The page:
Little is known about this pattern. It is believed that Shoofly refers to an actual person who might have aided escaping slaves.


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Bow Ties

Slaves' clothes were often tattered and easy to spot. This pattern meant that someone would bring the slaves nice clothes to help them blend in with the free blacks.

Flying Geese

This pattern told the slaves to follow migrating geese toward Canada and to freedom. This pattern was used for directions as well as the best season for slaves to escape. Geese fly north in the spring and summer. Flying geese pointed to the direction, north, for the slaves to move. Also, geese would have to stop at waterways along their journey in order to rest and eat. Slaves were to take their cues on direction, timing and behavior from the migrating geese.

Drunkard's Path

This was a clear warning for the slaves to move in a staggering fashion so as to elude any following slave hunters. It was suggested that slaves even double back to elude slave pursuers.

North Star (Evening Star/Star)

This instructed slaves to follow the North Star to Canada and to freedom.

Tumbling Blocks (Boxes)

This signaled to the slaves -- by the number of boxes and knots -- the time to "box up" all one's belongings in preparation to escape.

*Excerpt taken from "Lizzie's Story: A Slave Family's Journey to Freedom," by Clarice Boswell, copyright 2002

Toni Leoman also indicated that there were other codes in existence. For example, a log cabin pattern with a red center indicated a fire was burning and the home was safe to come into. The same pattern with a black center meant that the fire was out, danger was close and to keep moving.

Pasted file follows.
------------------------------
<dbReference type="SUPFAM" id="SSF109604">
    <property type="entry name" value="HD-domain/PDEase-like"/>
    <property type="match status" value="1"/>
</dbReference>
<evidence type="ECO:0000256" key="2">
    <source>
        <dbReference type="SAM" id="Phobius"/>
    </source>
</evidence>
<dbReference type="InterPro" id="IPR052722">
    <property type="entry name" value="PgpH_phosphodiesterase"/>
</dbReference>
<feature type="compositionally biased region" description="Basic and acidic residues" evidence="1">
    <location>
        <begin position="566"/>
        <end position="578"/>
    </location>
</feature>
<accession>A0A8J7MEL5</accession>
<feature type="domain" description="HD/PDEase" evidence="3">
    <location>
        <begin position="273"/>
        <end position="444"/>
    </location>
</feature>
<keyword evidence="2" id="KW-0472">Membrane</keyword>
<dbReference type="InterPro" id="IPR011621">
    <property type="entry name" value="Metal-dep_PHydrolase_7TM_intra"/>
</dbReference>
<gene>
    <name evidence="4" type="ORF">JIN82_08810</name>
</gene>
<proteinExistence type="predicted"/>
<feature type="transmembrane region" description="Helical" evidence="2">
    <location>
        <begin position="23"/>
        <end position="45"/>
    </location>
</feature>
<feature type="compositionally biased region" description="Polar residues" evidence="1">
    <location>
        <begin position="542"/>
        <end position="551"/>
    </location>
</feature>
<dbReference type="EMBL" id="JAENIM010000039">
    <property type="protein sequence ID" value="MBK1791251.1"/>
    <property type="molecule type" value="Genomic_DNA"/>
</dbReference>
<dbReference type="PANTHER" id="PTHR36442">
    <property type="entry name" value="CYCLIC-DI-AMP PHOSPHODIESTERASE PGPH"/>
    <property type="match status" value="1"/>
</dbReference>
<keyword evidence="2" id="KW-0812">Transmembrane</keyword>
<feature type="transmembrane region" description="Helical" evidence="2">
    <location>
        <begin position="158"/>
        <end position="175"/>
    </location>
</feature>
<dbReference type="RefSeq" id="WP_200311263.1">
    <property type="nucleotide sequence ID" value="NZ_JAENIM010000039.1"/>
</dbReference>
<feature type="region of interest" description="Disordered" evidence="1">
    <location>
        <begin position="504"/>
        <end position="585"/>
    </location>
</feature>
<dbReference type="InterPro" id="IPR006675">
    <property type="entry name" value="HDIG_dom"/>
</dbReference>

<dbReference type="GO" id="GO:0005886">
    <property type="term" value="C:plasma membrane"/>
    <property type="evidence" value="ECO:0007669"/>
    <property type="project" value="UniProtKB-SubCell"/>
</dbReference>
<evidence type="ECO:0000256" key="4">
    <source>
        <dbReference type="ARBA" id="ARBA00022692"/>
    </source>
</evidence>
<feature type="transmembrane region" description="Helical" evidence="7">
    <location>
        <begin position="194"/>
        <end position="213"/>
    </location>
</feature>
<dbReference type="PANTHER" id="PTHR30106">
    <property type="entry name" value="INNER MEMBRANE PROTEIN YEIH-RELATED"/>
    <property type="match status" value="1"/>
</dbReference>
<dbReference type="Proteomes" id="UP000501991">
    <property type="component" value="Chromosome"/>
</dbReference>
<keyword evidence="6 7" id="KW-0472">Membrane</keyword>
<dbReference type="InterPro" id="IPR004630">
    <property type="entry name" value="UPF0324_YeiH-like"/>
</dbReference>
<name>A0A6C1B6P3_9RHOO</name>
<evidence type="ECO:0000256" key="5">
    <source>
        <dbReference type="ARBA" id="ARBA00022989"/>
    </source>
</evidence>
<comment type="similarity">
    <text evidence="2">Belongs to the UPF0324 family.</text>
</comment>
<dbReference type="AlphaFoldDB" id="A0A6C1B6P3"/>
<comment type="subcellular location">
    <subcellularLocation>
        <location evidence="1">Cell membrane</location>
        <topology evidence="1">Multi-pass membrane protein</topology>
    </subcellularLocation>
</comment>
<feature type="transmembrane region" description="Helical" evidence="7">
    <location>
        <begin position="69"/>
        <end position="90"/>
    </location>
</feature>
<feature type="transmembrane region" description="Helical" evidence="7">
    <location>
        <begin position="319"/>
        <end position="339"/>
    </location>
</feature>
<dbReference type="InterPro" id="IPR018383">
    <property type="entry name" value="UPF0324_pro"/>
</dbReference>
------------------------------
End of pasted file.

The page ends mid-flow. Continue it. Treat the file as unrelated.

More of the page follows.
Other recommended readings on the subject include "Hidden in Plain View: A Secret Story of Quilts and the Underground Railroad," by Jacqueline L. Tobin and Raymond G. Dobard, Ph.D., and a children's series entitled the American Quilt Series, by local author Susan Kirby. According to Leoman, Kirby takes local area stories, researches them and creates a historical scenario around the events that occurred in that setting. One such book by Kirby is "Hattie's Story." It is a child's rendition of escaping from slavery during Civil War times.

After the North won the Civil War, the use of these beloved patterns lives on. The Logan County Courthouse was filled with generations of quilts steeped in rich history. Some of these quilts were created in the early or mid-20th century and passed down to each subsequent generation. Truly this is a lost art and as important a form of communication to those enslaved as our telephones and Internet communications are to us today.

Many slave stories are still waiting to be told, and most will never make the history books. But the legend of the Underground Railroad quilts gives hope to each new generation -- hope in the humanity of those around us and pride in the assistance that our predecessors offered to those so desperately in need of hope.

  [Patricia Rankin]